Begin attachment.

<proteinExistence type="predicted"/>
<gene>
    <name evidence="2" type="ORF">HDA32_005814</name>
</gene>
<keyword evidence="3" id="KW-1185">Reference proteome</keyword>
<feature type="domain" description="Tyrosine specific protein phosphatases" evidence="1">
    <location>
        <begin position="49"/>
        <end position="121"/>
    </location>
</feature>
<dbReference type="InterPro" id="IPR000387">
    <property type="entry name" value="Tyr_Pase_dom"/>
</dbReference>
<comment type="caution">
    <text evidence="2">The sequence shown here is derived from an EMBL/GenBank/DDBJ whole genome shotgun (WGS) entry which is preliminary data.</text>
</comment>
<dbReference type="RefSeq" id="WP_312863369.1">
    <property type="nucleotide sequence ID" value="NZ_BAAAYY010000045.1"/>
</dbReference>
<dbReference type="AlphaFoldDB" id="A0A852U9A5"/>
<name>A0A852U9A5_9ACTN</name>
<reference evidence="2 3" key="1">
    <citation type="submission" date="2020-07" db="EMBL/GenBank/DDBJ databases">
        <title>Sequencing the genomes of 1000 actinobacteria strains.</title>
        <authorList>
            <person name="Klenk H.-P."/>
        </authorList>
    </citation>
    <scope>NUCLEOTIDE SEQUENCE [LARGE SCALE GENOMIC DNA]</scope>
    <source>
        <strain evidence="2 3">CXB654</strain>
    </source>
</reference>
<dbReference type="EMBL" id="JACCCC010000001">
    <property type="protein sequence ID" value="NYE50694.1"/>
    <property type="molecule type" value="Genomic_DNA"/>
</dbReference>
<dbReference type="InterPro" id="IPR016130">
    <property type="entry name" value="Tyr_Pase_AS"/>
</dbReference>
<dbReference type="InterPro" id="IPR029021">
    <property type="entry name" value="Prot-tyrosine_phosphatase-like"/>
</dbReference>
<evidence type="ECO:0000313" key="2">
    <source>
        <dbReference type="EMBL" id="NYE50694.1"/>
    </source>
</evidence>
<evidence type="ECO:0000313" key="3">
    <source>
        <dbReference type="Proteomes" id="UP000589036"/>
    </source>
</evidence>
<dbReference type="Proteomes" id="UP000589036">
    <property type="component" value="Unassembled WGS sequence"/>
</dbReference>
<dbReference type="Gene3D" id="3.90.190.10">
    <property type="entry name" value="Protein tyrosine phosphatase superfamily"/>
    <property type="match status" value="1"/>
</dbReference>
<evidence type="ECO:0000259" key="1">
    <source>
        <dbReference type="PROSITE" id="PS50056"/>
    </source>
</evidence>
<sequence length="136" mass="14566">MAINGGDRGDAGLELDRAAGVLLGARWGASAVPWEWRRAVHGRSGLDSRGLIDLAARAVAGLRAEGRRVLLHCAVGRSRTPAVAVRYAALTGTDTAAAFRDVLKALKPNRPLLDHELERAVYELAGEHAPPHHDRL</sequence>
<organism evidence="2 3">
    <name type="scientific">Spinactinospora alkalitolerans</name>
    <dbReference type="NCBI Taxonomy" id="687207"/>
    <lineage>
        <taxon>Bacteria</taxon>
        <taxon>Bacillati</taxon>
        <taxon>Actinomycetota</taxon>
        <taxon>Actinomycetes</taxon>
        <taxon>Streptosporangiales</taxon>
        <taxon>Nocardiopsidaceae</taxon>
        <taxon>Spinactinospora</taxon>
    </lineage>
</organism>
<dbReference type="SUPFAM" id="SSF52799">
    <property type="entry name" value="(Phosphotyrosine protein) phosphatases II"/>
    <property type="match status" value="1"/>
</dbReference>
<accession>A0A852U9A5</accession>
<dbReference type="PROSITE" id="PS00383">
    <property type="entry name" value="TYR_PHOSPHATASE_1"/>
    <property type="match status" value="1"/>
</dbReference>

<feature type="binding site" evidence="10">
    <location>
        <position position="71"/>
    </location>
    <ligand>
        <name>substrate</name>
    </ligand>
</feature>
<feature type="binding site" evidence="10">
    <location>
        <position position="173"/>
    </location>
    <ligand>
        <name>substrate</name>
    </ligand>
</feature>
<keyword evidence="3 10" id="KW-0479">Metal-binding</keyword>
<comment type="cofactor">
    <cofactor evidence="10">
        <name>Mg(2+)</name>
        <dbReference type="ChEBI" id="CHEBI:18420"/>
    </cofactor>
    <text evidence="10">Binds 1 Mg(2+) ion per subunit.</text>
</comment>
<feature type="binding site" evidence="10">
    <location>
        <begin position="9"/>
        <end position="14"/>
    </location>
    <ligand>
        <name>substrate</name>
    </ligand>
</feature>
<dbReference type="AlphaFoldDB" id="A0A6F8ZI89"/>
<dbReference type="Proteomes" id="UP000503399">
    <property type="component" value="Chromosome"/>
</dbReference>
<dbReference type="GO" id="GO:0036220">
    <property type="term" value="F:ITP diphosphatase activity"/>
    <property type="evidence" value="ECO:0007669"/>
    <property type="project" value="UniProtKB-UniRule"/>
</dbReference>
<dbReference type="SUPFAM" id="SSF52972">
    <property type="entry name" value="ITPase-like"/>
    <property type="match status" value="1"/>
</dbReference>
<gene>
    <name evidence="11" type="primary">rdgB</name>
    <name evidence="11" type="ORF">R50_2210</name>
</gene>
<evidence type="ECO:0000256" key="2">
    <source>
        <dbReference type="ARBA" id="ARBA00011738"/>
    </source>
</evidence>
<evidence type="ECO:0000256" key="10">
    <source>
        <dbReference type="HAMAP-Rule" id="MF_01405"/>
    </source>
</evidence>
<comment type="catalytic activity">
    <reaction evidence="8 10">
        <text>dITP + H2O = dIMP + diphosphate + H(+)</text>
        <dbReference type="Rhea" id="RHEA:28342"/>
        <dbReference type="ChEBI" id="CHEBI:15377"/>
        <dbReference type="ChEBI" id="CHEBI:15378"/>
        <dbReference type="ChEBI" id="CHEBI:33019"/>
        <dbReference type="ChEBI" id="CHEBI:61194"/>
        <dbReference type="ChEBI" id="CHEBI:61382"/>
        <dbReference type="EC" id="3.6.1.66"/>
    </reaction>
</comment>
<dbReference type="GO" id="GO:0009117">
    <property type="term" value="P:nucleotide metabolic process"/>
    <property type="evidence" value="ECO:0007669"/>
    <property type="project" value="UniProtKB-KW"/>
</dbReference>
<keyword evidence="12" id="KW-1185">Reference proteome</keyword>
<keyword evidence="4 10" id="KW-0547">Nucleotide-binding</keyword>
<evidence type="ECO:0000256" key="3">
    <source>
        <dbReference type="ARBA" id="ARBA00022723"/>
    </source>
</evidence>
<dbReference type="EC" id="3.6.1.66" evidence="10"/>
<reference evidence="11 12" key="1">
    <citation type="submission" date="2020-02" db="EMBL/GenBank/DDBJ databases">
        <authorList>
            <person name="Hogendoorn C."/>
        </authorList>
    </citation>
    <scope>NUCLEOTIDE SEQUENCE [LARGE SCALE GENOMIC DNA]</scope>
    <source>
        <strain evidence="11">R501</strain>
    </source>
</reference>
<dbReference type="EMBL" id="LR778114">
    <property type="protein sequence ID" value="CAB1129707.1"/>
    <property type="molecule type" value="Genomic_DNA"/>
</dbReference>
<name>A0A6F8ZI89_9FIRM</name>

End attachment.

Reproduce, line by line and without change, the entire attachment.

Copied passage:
<proteinExistence type="predicted"/>
<gene>
    <name evidence="2" type="ORF">HDA32_005814</name>
</gene>
<keyword evidence="3" id="KW-1185">Reference proteome</keyword>
<feature type="domain" description="Tyrosine specific protein phosphatases" evidence="1">
    <location>
        <begin position="49"/>
        <end position="121"/>
    </location>
</feature>
<dbReference type="InterPro" id="IPR000387">
    <property type="entry name" value="Tyr_Pase_dom"/>
</dbReference>
<comment type="caution">
    <text evidence="2">The sequence shown here is derived from an EMBL/GenBank/DDBJ whole genome shotgun (WGS) entry which is preliminary data.</text>
</comment>
<dbReference type="RefSeq" id="WP_312863369.1">
    <property type="nucleotide sequence ID" value="NZ_BAAAYY010000045.1"/>
</dbReference>
<dbReference type="AlphaFoldDB" id="A0A852U9A5"/>
<name>A0A852U9A5_9ACTN</name>
<reference evidence="2 3" key="1">
    <citation type="submission" date="2020-07" db="EMBL/GenBank/DDBJ databases">
        <title>Sequencing the genomes of 1000 actinobacteria strains.</title>
        <authorList>
            <person name="Klenk H.-P."/>
        </authorList>
    </citation>
    <scope>NUCLEOTIDE SEQUENCE [LARGE SCALE GENOMIC DNA]</scope>
    <source>
        <strain evidence="2 3">CXB654</strain>
    </source>
</reference>
<dbReference type="EMBL" id="JACCCC010000001">
    <property type="protein sequence ID" value="NYE50694.1"/>
    <property type="molecule type" value="Genomic_DNA"/>
</dbReference>
<dbReference type="InterPro" id="IPR016130">
    <property type="entry name" value="Tyr_Pase_AS"/>
</dbReference>
<dbReference type="InterPro" id="IPR029021">
    <property type="entry name" value="Prot-tyrosine_phosphatase-like"/>
</dbReference>
<evidence type="ECO:0000313" key="2">
    <source>
        <dbReference type="EMBL" id="NYE50694.1"/>
    </source>
</evidence>
<evidence type="ECO:0000313" key="3">
    <source>
        <dbReference type="Proteomes" id="UP000589036"/>
    </source>
</evidence>
<dbReference type="Proteomes" id="UP000589036">
    <property type="component" value="Unassembled WGS sequence"/>
</dbReference>
<dbReference type="Gene3D" id="3.90.190.10">
    <property type="entry name" value="Protein tyrosine phosphatase superfamily"/>
    <property type="match status" value="1"/>
</dbReference>
<evidence type="ECO:0000259" key="1">
    <source>
        <dbReference type="PROSITE" id="PS50056"/>
    </source>
</evidence>
<sequence length="136" mass="14566">MAINGGDRGDAGLELDRAAGVLLGARWGASAVPWEWRRAVHGRSGLDSRGLIDLAARAVAGLRAEGRRVLLHCAVGRSRTPAVAVRYAALTGTDTAAAFRDVLKALKPNRPLLDHELERAVYELAGEHAPPHHDRL</sequence>
<organism evidence="2 3">
    <name type="scientific">Spinactinospora alkalitolerans</name>
    <dbReference type="NCBI Taxonomy" id="687207"/>
    <lineage>
        <taxon>Bacteria</taxon>
        <taxon>Bacillati</taxon>
        <taxon>Actinomycetota</taxon>
        <taxon>Actinomycetes</taxon>
        <taxon>Streptosporangiales</taxon>
        <taxon>Nocardiopsidaceae</taxon>
        <taxon>Spinactinospora</taxon>
    </lineage>
</organism>
<dbReference type="SUPFAM" id="SSF52799">
    <property type="entry name" value="(Phosphotyrosine protein) phosphatases II"/>
    <property type="match status" value="1"/>
</dbReference>
<accession>A0A852U9A5</accession>
<dbReference type="PROSITE" id="PS00383">
    <property type="entry name" value="TYR_PHOSPHATASE_1"/>
    <property type="match status" value="1"/>
</dbReference>

<feature type="binding site" evidence="10">
    <location>
        <position position="71"/>
    </location>
    <ligand>
        <name>substrate</name>
    </ligand>
</feature>
<feature type="binding site" evidence="10">
    <location>
        <position position="173"/>
    </location>
    <ligand>
        <name>substrate</name>
    </ligand>
</feature>
<keyword evidence="3 10" id="KW-0479">Metal-binding</keyword>
<comment type="cofactor">
    <cofactor evidence="10">
        <name>Mg(2+)</name>
        <dbReference type="ChEBI" id="CHEBI:18420"/>
    </cofactor>
    <text evidence="10">Binds 1 Mg(2+) ion per subunit.</text>
</comment>
<feature type="binding site" evidence="10">
    <location>
        <begin position="9"/>
        <end position="14"/>
    </location>
    <ligand>
        <name>substrate</name>
    </ligand>
</feature>
<dbReference type="AlphaFoldDB" id="A0A6F8ZI89"/>
<dbReference type="Proteomes" id="UP000503399">
    <property type="component" value="Chromosome"/>
</dbReference>
<dbReference type="GO" id="GO:0036220">
    <property type="term" value="F:ITP diphosphatase activity"/>
    <property type="evidence" value="ECO:0007669"/>
    <property type="project" value="UniProtKB-UniRule"/>
</dbReference>
<dbReference type="SUPFAM" id="SSF52972">
    <property type="entry name" value="ITPase-like"/>
    <property type="match status" value="1"/>
</dbReference>
<gene>
    <name evidence="11" type="primary">rdgB</name>
    <name evidence="11" type="ORF">R50_2210</name>
</gene>
<evidence type="ECO:0000256" key="2">
    <source>
        <dbReference type="ARBA" id="ARBA00011738"/>
    </source>
</evidence>
<evidence type="ECO:0000256" key="10">
    <source>
        <dbReference type="HAMAP-Rule" id="MF_01405"/>
    </source>
</evidence>
<comment type="catalytic activity">
    <reaction evidence="8 10">
        <text>dITP + H2O = dIMP + diphosphate + H(+)</text>
        <dbReference type="Rhea" id="RHEA:28342"/>
        <dbReference type="ChEBI" id="CHEBI:15377"/>
        <dbReference type="ChEBI" id="CHEBI:15378"/>
        <dbReference type="ChEBI" id="CHEBI:33019"/>
        <dbReference type="ChEBI" id="CHEBI:61194"/>
        <dbReference type="ChEBI" id="CHEBI:61382"/>
        <dbReference type="EC" id="3.6.1.66"/>
    </reaction>
</comment>
<dbReference type="GO" id="GO:0009117">
    <property type="term" value="P:nucleotide metabolic process"/>
    <property type="evidence" value="ECO:0007669"/>
    <property type="project" value="UniProtKB-KW"/>
</dbReference>
<keyword evidence="12" id="KW-1185">Reference proteome</keyword>
<keyword evidence="4 10" id="KW-0547">Nucleotide-binding</keyword>
<evidence type="ECO:0000256" key="3">
    <source>
        <dbReference type="ARBA" id="ARBA00022723"/>
    </source>
</evidence>
<dbReference type="EC" id="3.6.1.66" evidence="10"/>
<reference evidence="11 12" key="1">
    <citation type="submission" date="2020-02" db="EMBL/GenBank/DDBJ databases">
        <authorList>
            <person name="Hogendoorn C."/>
        </authorList>
    </citation>
    <scope>NUCLEOTIDE SEQUENCE [LARGE SCALE GENOMIC DNA]</scope>
    <source>
        <strain evidence="11">R501</strain>
    </source>
</reference>
<dbReference type="EMBL" id="LR778114">
    <property type="protein sequence ID" value="CAB1129707.1"/>
    <property type="molecule type" value="Genomic_DNA"/>
</dbReference>
<name>A0A6F8ZI89_9FIRM</name>